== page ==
“And why is it that the Empire owns all I have?” he asked. “It was built with my sweat, my blood. It was built with every intention not to abuse my workers, even though the Empire would rather I beat them down. Doesn’t that seem wrong to you?”
Amaani furrowed her brow, her eyes shining. “Of course it seems wrong.”
Yildir stepped forward to cup Amaani’s jaw, and she softened to his touch more than he thought she would. “Don’t you see? This is more important than what we’ve built. Our livelihood means nothing compared to the lives of these people. You grew up in a little village the Empire had no care for exploiting. You’ve said for years that you’ve never seen such obvious injustice as what happens to workers here. Trust me when I say that this is so much deeper than what you’ve seen since we married.”
“Please,” she pleaded. “I understand, Yildir, but I don’t want you to die like this.”
“I’ll do my best not to die,” he said, smiling a little. “But it’s my duty to stand against the Empire, ithali. The other realms haven’t been equal to Iotorath since Emperor Akash Almad took the throne. The Draseruni nobility are as good as Iotorathi lap dogs. There’s no representation for the working class, or even merchants like us. We’ve tried for years to work within the Empire’s system, only to find that the system has no care for what we want. It’s time to get their attention.”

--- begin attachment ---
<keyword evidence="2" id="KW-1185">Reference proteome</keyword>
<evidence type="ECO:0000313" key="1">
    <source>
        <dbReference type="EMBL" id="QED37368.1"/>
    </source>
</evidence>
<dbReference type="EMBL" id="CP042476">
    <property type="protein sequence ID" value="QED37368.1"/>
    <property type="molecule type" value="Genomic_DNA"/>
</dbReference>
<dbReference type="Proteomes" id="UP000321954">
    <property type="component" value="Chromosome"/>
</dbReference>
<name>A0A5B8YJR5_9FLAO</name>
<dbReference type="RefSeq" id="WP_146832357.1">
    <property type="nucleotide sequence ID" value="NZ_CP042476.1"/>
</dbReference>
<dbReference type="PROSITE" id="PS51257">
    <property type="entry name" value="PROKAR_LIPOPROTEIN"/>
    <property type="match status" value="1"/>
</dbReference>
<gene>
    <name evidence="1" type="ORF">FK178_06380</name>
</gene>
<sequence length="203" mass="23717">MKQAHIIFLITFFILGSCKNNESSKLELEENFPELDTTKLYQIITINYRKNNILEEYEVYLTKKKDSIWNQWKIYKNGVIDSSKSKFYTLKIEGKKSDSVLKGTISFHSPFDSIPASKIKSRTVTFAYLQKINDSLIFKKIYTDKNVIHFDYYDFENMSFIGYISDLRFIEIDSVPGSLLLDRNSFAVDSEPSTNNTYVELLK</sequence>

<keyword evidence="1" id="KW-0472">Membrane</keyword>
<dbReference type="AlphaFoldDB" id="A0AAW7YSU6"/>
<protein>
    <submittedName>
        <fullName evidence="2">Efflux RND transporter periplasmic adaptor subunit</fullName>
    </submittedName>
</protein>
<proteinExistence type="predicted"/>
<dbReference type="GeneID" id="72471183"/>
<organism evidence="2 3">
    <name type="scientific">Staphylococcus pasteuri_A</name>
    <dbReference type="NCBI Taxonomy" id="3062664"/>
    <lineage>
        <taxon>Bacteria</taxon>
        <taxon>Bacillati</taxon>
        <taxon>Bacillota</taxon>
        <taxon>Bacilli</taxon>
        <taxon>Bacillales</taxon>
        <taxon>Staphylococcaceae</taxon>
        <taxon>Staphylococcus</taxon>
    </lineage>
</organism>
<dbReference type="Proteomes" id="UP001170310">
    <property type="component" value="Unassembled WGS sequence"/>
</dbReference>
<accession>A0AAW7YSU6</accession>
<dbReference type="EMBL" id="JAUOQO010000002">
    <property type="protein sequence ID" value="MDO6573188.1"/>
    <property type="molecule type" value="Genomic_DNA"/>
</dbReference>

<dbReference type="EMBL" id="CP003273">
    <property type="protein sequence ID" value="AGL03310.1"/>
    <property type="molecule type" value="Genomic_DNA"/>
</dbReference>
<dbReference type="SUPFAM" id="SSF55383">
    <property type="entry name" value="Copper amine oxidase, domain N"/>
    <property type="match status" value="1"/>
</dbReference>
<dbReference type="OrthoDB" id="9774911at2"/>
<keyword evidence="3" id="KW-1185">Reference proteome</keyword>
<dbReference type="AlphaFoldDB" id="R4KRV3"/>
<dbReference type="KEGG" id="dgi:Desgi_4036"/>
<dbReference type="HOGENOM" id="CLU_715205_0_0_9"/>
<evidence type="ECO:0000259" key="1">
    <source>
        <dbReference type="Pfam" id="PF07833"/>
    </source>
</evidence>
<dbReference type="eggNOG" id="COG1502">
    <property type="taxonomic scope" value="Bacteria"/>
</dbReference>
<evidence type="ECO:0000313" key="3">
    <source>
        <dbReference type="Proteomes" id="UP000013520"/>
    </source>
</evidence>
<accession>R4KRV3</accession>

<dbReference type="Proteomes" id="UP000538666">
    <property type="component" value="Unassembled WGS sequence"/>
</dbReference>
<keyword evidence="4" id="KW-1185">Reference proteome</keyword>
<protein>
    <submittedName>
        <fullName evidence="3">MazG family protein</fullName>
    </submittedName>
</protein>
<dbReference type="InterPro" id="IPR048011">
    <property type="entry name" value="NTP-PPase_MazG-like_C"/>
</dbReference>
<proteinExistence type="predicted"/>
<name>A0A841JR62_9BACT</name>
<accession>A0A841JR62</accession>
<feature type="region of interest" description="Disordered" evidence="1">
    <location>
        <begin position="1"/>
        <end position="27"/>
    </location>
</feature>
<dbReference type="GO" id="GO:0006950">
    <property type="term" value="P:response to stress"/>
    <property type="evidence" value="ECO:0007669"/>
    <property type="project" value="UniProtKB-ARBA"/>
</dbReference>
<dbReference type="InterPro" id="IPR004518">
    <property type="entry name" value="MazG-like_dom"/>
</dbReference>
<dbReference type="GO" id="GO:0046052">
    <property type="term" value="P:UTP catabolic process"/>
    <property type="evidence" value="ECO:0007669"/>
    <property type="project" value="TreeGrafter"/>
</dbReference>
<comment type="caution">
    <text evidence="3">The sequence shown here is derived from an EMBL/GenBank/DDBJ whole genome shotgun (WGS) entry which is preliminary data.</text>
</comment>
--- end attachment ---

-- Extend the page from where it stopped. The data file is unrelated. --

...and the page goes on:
Amaani grasped his wrist when he moved to drop his hand from her face. “What will you do?”
“If the Empire fears instability, we’ll give them instability,” Yildir said. “If they fear destruction and violence, we’ll give them that too. You cannot exist as a Draseruni man and expect peace and pliancy to get you anywhere. We are slaves. We are not human to them. All that occurs tonight in these streets, the Empire has wrought.”
Kaarim placed his hand on Amaani’s shoulder when she took a shaky breath. “You have the strength of numbers, brother. But I doubt that will hold beyond dawn.”
“No,” Yildir said. “The Empire will send its legions. But there are two outcomes, and both of them will work to our advantage.”
“How can that be?” Amaani asked.
“In the first, the Empire overwhelms us with their strength. They slaughter every last one of us for daring to speak against their exploitation. But there are those who will not die this night, who will escape the Empire’s borders and tell everyone what they saw. And tyranny has a way of attracting the attention of other realms who won’t tolerate such tactics in the North.” Yildir tucked Jasra’s hair behind her ears with his free hand. “In the second, the legions eventually stay their hand, because fighting us is like fighting a many-headed beast. There is no death to these ideas. We will fight, and fight again, until true change is enacted. Until the world stops going in the same circle, expecting different results.”
Amaani squeezed the wrist she still held. “I don’t think this is the end of the circle.”
Yildir shrugged. “Perhaps not, ithali.”
The corners of her mouth upturned, though there was sorrow in it. “But?”
“But,” Yildir said softly, “the only way to know is to stand with those who fight, and find out.”